If you’ve been thinking about getting an electric vehicle (EV) but have been worried about the cost, you may be in luck. The cost of purchasing an EV could get way cheaper now that Democratic Senators Joe Manchin and Chuck Schumer have agreed on the Inflation Reduction Act — a climate change, drug cost, and tax bill all rolled into one. Here’s what you need to know.
A new agreement has been reached between Schumer and Manchin that would bring back the ability for automakers to offer their customers federal tax credits for the purchase of electric vehicles. The new deal would also introduce another tax credit.
“Under current regulations, buyers of electric vehicles get a $7,500 tax credit when purchasing an electric vehicle, but that full credit is limited to the first 200,000 electric vehicles sold by any given manufacturer,” CNN explains. “After that, the tax credit amount is reduced over the subsequent year and finally phased out altogether. The tax credits, and the cap on sales, also apply to plug-in hybrid electric vehicles.”
That would change under the new bill — the 200,000 EV cap would be lifted. If the bill is passed, the new rules would expire in 2032.
What else would change with the new bill?
- Buyers of pre-owned EVs would be eligible for a federal tax credit of up to $4,000.
- Buyers of new EV’ would get a $7,500 federal tax credit on North American-made cars.
- Income qualifications and sticker price limits will be in place to ensure the tax credits are directed to regular customers, not just wealthy buyers. The limits would be $55,000 for sedans and $80,000 for SUVs and trucks.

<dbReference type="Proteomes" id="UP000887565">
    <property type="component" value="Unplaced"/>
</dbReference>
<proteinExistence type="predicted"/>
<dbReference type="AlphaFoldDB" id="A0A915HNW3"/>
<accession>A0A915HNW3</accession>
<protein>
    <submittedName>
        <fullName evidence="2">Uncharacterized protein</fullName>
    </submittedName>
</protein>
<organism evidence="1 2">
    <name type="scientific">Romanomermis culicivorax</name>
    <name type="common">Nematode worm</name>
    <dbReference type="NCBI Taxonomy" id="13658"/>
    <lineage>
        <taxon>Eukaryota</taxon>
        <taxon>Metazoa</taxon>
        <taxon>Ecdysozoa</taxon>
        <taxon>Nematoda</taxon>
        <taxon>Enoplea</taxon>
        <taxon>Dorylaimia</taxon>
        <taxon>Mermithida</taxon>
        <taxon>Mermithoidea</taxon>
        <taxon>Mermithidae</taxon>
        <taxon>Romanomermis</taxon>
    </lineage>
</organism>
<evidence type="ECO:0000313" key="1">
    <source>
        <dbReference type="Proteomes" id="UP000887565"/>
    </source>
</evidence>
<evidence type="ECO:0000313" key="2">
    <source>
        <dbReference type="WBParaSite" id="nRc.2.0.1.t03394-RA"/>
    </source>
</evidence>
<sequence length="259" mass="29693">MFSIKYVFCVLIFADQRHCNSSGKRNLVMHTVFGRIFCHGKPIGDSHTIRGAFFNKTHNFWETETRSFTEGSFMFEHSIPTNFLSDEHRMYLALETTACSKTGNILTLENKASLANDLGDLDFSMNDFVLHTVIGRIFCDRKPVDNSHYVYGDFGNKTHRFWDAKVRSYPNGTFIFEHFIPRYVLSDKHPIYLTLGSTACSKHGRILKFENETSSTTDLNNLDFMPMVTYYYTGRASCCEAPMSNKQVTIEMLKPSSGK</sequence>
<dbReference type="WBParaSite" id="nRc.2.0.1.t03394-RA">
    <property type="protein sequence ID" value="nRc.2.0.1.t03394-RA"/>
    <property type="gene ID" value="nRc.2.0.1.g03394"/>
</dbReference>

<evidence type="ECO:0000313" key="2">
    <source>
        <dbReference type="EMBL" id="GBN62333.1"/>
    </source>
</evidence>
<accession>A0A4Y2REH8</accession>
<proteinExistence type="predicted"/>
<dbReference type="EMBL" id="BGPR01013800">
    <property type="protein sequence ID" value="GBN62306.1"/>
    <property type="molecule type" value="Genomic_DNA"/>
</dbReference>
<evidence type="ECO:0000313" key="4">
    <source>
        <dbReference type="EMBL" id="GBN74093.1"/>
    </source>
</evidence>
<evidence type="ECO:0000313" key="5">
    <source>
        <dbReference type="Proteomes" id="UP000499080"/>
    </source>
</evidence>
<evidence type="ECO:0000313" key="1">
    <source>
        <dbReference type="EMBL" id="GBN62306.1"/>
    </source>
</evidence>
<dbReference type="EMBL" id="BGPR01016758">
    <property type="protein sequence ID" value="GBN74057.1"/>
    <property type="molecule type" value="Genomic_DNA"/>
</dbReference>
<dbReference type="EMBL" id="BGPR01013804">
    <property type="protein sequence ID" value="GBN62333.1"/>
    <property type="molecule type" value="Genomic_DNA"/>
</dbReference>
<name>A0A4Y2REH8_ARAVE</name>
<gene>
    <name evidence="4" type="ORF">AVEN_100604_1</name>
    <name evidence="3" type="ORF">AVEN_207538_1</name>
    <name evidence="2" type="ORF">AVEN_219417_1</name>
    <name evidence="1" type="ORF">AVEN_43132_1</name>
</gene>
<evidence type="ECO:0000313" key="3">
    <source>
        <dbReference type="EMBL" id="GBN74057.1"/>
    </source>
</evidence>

- Owners of commercial fleets vehicles would be eligible for EV credits.
- The credits can be used as a rebate at the time of purchase — which would make the purchase more affordable right off the bat, not just a few months later at tax-filing time.
The proposed legislation puts a significant focus on North American-made products. CNN explains that the bill would set limits on which EVs qualify for credits, per Axios. Specifically, the vehicles need to be manufactured in North America, and at least 50% of the battery must be made in North America to qualify for the tax credits. The bill also includes billions of dollars to scale up the domestic EV supply chain.
There is some concern about how the country can scale up the supply chain in time to support manufacturing. E&E News reports that some climate activists are concerned about the domestic supply chain since it currently doesn’t exist.
“Minerals required to make market-ready EV batteries — lithium, cobalt, graphite, and nickel — are primarily mined, refined, and processed in China and Russia or in less adversarial nations like the Democratic Republic of Congo and Indonesia that aren’t parties to U.S. free trade agreements,” they warn.
The new tax credit rules, if passed into law, would expire in 2032. Other aspects of the bill would pump billions and billions of dollars into manufacturing electric vehicles.